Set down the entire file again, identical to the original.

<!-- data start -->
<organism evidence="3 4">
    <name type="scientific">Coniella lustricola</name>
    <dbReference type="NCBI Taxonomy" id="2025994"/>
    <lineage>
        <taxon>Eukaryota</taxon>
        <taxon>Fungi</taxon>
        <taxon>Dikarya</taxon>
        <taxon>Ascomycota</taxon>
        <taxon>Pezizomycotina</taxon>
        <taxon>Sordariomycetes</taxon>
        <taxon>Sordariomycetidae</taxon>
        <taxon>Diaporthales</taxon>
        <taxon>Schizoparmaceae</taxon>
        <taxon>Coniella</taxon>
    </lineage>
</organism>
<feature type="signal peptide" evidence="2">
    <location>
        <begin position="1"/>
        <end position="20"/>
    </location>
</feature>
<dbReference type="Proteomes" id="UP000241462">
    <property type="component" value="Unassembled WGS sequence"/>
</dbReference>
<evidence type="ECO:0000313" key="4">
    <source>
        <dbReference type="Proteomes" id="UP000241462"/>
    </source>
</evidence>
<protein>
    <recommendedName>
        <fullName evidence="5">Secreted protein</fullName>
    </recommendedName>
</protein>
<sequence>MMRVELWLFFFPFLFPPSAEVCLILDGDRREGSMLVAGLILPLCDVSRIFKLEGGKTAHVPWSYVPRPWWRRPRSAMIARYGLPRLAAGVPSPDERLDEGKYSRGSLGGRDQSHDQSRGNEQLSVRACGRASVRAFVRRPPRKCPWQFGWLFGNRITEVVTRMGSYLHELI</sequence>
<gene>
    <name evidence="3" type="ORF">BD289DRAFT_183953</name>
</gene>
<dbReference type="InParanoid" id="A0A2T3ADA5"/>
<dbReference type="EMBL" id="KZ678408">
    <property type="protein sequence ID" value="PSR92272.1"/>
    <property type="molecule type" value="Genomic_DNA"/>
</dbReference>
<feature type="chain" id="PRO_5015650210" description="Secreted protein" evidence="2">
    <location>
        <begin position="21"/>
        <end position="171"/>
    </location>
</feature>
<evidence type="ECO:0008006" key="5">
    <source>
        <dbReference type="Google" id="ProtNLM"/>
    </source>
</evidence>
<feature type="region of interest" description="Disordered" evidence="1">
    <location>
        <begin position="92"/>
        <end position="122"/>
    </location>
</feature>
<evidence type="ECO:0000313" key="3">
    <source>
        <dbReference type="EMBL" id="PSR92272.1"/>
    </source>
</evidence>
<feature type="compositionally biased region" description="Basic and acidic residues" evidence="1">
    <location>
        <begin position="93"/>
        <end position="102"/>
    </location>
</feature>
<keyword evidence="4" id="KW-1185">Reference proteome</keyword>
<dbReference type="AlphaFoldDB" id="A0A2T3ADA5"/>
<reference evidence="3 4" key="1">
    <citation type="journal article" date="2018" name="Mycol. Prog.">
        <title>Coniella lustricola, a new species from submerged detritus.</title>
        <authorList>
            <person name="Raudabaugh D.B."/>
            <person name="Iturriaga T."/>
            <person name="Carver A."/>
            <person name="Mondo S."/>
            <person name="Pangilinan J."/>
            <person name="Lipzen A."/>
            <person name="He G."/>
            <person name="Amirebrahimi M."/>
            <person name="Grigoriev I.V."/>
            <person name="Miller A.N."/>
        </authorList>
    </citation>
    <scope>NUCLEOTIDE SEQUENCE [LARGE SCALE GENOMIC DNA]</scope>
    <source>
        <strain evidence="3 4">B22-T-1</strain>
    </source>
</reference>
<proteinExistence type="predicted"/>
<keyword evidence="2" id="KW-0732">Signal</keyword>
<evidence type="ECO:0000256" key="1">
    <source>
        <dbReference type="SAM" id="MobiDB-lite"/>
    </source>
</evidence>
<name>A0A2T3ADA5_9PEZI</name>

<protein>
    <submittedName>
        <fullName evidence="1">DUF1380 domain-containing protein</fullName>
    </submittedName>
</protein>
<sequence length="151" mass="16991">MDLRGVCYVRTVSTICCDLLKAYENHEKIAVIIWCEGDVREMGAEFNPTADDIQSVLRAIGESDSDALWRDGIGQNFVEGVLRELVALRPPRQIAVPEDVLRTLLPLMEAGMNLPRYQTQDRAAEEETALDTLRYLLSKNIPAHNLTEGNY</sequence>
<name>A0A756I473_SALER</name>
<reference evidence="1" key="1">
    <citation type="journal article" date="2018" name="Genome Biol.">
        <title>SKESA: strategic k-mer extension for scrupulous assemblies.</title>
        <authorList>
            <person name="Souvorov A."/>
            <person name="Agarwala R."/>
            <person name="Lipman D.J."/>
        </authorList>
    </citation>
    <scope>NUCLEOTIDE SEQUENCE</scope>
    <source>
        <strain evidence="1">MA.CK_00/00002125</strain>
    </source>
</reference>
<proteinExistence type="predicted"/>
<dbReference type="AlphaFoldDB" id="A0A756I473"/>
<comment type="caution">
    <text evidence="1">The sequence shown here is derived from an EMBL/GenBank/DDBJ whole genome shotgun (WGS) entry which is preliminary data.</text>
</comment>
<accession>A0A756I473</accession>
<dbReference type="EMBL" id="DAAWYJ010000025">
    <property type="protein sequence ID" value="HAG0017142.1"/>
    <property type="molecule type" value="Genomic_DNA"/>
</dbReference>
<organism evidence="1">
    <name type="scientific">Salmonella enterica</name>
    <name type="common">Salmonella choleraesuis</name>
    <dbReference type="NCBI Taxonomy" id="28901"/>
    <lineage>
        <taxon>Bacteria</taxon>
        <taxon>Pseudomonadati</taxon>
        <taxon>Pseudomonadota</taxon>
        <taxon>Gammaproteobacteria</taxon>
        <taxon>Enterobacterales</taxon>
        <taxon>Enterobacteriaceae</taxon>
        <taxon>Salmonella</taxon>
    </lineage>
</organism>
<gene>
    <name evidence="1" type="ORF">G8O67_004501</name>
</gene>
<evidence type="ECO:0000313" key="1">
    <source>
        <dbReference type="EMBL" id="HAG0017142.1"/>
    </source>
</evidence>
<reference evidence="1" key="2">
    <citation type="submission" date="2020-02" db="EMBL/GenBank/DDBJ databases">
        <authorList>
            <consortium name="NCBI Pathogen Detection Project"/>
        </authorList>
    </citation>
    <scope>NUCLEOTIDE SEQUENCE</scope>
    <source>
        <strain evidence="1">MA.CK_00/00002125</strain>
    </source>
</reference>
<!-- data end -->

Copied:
<organism evidence="3 4">
    <name type="scientific">Coniella lustricola</name>
    <dbReference type="NCBI Taxonomy" id="2025994"/>
    <lineage>
        <taxon>Eukaryota</taxon>
        <taxon>Fungi</taxon>
        <taxon>Dikarya</taxon>
        <taxon>Ascomycota</taxon>
        <taxon>Pezizomycotina</taxon>
        <taxon>Sordariomycetes</taxon>
        <taxon>Sordariomycetidae</taxon>
        <taxon>Diaporthales</taxon>
        <taxon>Schizoparmaceae</taxon>
        <taxon>Coniella</taxon>
    </lineage>
</organism>
<feature type="signal peptide" evidence="2">
    <location>
        <begin position="1"/>
        <end position="20"/>
    </location>
</feature>
<dbReference type="Proteomes" id="UP000241462">
    <property type="component" value="Unassembled WGS sequence"/>
</dbReference>
<evidence type="ECO:0000313" key="4">
    <source>
        <dbReference type="Proteomes" id="UP000241462"/>
    </source>
</evidence>
<protein>
    <recommendedName>
        <fullName evidence="5">Secreted protein</fullName>
    </recommendedName>
</protein>
<sequence>MMRVELWLFFFPFLFPPSAEVCLILDGDRREGSMLVAGLILPLCDVSRIFKLEGGKTAHVPWSYVPRPWWRRPRSAMIARYGLPRLAAGVPSPDERLDEGKYSRGSLGGRDQSHDQSRGNEQLSVRACGRASVRAFVRRPPRKCPWQFGWLFGNRITEVVTRMGSYLHELI</sequence>
<gene>
    <name evidence="3" type="ORF">BD289DRAFT_183953</name>
</gene>
<dbReference type="InParanoid" id="A0A2T3ADA5"/>
<dbReference type="EMBL" id="KZ678408">
    <property type="protein sequence ID" value="PSR92272.1"/>
    <property type="molecule type" value="Genomic_DNA"/>
</dbReference>
<feature type="chain" id="PRO_5015650210" description="Secreted protein" evidence="2">
    <location>
        <begin position="21"/>
        <end position="171"/>
    </location>
</feature>
<evidence type="ECO:0008006" key="5">
    <source>
        <dbReference type="Google" id="ProtNLM"/>
    </source>
</evidence>
<feature type="region of interest" description="Disordered" evidence="1">
    <location>
        <begin position="92"/>
        <end position="122"/>
    </location>
</feature>
<evidence type="ECO:0000313" key="3">
    <source>
        <dbReference type="EMBL" id="PSR92272.1"/>
    </source>
</evidence>
<feature type="compositionally biased region" description="Basic and acidic residues" evidence="1">
    <location>
        <begin position="93"/>
        <end position="102"/>
    </location>
</feature>
<keyword evidence="4" id="KW-1185">Reference proteome</keyword>
<dbReference type="AlphaFoldDB" id="A0A2T3ADA5"/>
<reference evidence="3 4" key="1">
    <citation type="journal article" date="2018" name="Mycol. Prog.">
        <title>Coniella lustricola, a new species from submerged detritus.</title>
        <authorList>
            <person name="Raudabaugh D.B."/>
            <person name="Iturriaga T."/>
            <person name="Carver A."/>
            <person name="Mondo S."/>
            <person name="Pangilinan J."/>
            <person name="Lipzen A."/>
            <person name="He G."/>
            <person name="Amirebrahimi M."/>
            <person name="Grigoriev I.V."/>
            <person name="Miller A.N."/>
        </authorList>
    </citation>
    <scope>NUCLEOTIDE SEQUENCE [LARGE SCALE GENOMIC DNA]</scope>
    <source>
        <strain evidence="3 4">B22-T-1</strain>
    </source>
</reference>
<proteinExistence type="predicted"/>
<keyword evidence="2" id="KW-0732">Signal</keyword>
<evidence type="ECO:0000256" key="1">
    <source>
        <dbReference type="SAM" id="MobiDB-lite"/>
    </source>
</evidence>
<name>A0A2T3ADA5_9PEZI</name>

<protein>
    <submittedName>
        <fullName evidence="1">DUF1380 domain-containing protein</fullName>
    </submittedName>
</protein>
<sequence length="151" mass="16991">MDLRGVCYVRTVSTICCDLLKAYENHEKIAVIIWCEGDVREMGAEFNPTADDIQSVLRAIGESDSDALWRDGIGQNFVEGVLRELVALRPPRQIAVPEDVLRTLLPLMEAGMNLPRYQTQDRAAEEETALDTLRYLLSKNIPAHNLTEGNY</sequence>
<name>A0A756I473_SALER</name>
<reference evidence="1" key="1">
    <citation type="journal article" date="2018" name="Genome Biol.">
        <title>SKESA: strategic k-mer extension for scrupulous assemblies.</title>
        <authorList>
            <person name="Souvorov A."/>
            <person name="Agarwala R."/>
            <person name="Lipman D.J."/>
        </authorList>
    </citation>
    <scope>NUCLEOTIDE SEQUENCE</scope>
    <source>
        <strain evidence="1">MA.CK_00/00002125</strain>
    </source>
</reference>
<proteinExistence type="predicted"/>
<dbReference type="AlphaFoldDB" id="A0A756I473"/>
<comment type="caution">
    <text evidence="1">The sequence shown here is derived from an EMBL/GenBank/DDBJ whole genome shotgun (WGS) entry which is preliminary data.</text>
</comment>
<accession>A0A756I473</accession>
<dbReference type="EMBL" id="DAAWYJ010000025">
    <property type="protein sequence ID" value="HAG0017142.1"/>
    <property type="molecule type" value="Genomic_DNA"/>
</dbReference>
<organism evidence="1">
    <name type="scientific">Salmonella enterica</name>
    <name type="common">Salmonella choleraesuis</name>
    <dbReference type="NCBI Taxonomy" id="28901"/>
    <lineage>
        <taxon>Bacteria</taxon>
        <taxon>Pseudomonadati</taxon>
        <taxon>Pseudomonadota</taxon>
        <taxon>Gammaproteobacteria</taxon>
        <taxon>Enterobacterales</taxon>
        <taxon>Enterobacteriaceae</taxon>
        <taxon>Salmonella</taxon>
    </lineage>
</organism>
<gene>
    <name evidence="1" type="ORF">G8O67_004501</name>
</gene>
<evidence type="ECO:0000313" key="1">
    <source>
        <dbReference type="EMBL" id="HAG0017142.1"/>
    </source>
</evidence>
<reference evidence="1" key="2">
    <citation type="submission" date="2020-02" db="EMBL/GenBank/DDBJ databases">
        <authorList>
            <consortium name="NCBI Pathogen Detection Project"/>
        </authorList>
    </citation>
    <scope>NUCLEOTIDE SEQUENCE</scope>
    <source>
        <strain evidence="1">MA.CK_00/00002125</strain>
    </source>
</reference>